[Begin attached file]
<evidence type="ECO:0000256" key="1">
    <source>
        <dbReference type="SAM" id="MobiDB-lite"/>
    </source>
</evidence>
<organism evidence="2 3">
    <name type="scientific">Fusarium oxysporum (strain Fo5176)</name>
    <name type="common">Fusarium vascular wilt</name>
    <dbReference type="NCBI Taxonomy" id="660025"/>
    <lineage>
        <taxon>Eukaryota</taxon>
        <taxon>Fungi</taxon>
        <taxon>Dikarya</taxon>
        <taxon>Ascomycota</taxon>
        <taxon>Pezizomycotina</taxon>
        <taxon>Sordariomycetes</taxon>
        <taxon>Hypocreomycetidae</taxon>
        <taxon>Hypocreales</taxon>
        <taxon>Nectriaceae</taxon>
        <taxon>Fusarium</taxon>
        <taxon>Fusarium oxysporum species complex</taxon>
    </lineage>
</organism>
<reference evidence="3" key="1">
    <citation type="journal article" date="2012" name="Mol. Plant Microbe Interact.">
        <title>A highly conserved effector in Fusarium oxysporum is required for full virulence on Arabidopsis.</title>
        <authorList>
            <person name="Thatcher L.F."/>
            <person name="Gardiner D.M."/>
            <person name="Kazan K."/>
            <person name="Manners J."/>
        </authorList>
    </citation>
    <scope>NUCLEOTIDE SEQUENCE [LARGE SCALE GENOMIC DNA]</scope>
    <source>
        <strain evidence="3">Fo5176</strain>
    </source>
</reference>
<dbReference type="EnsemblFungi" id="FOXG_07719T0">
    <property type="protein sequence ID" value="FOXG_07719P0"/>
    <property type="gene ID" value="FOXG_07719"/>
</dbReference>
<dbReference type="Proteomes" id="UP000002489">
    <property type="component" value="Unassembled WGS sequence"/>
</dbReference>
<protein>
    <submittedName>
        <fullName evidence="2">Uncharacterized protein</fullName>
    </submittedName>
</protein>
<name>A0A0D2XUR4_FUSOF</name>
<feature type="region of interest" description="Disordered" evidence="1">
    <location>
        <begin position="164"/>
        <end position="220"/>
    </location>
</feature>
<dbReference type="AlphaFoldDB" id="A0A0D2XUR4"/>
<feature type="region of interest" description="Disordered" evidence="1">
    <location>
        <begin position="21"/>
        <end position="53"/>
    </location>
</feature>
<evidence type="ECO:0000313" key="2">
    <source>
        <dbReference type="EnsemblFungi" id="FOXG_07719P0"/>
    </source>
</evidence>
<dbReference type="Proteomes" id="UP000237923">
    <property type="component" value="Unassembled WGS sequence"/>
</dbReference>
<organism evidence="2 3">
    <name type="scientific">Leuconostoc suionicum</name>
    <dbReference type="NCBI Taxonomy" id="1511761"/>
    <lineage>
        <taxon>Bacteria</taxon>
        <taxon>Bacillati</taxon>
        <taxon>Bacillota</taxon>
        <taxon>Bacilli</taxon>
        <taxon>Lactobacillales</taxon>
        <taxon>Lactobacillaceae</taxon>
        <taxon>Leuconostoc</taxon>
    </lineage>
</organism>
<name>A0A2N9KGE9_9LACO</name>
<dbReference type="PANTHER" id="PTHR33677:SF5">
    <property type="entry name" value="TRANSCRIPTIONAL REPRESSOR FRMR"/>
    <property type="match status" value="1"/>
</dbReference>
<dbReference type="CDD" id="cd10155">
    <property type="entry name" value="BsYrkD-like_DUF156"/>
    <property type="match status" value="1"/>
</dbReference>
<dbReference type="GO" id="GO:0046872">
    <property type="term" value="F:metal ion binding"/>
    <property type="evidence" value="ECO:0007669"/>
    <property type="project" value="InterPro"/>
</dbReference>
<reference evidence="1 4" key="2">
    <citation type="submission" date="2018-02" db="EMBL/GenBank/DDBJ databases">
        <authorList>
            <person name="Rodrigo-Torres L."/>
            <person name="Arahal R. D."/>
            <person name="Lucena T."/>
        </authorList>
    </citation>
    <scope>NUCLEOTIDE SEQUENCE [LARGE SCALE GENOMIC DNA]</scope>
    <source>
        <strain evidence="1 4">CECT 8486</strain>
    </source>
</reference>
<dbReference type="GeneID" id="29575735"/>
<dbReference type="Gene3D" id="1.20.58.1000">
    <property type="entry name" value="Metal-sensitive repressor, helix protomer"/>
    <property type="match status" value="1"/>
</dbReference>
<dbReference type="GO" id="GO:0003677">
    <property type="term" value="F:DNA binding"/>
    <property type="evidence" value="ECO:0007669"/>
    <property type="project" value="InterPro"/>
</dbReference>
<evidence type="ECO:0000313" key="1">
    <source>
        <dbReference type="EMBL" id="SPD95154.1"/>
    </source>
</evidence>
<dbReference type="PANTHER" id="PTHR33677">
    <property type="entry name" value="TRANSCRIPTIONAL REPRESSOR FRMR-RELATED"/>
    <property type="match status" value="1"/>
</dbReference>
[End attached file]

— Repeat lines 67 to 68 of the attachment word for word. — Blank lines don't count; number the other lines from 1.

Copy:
        <dbReference type="EnsemblFungi" id="FOXG_07719P0"/>
    </source>